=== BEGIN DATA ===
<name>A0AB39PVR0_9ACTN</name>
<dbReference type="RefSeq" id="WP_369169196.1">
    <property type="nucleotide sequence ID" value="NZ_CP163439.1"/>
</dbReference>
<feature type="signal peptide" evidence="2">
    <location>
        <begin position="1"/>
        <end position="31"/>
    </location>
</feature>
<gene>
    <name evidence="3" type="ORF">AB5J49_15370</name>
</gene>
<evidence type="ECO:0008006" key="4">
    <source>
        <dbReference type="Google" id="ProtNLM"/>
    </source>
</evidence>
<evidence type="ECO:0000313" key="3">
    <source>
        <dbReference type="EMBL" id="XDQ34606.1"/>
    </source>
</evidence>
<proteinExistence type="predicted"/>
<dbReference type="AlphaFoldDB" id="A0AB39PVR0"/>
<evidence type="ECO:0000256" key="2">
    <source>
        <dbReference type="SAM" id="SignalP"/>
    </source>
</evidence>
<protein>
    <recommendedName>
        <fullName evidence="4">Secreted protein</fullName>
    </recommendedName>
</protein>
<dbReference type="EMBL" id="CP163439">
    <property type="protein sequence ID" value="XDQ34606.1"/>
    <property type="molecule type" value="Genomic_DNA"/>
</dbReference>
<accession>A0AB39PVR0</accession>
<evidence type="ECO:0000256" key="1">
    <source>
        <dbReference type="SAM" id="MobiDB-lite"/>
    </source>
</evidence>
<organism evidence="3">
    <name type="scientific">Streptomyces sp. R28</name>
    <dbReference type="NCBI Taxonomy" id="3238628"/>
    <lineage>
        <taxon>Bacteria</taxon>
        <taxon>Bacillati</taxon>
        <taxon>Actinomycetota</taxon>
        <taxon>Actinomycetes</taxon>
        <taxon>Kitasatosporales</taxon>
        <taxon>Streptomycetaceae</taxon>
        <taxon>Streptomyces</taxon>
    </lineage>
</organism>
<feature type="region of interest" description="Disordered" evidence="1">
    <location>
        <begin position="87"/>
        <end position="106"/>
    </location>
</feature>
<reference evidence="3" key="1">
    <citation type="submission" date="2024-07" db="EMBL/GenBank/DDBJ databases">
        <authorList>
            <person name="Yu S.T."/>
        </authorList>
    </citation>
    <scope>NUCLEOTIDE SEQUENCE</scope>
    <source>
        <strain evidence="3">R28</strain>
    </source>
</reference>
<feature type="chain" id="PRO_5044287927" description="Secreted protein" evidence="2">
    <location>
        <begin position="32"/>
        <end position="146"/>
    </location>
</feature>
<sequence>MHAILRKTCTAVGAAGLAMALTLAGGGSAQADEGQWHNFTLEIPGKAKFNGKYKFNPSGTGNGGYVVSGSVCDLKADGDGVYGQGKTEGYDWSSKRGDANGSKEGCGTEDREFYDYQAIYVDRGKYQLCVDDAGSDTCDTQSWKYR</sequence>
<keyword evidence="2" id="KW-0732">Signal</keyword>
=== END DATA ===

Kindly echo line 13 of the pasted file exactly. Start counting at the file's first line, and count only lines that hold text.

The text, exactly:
</gene>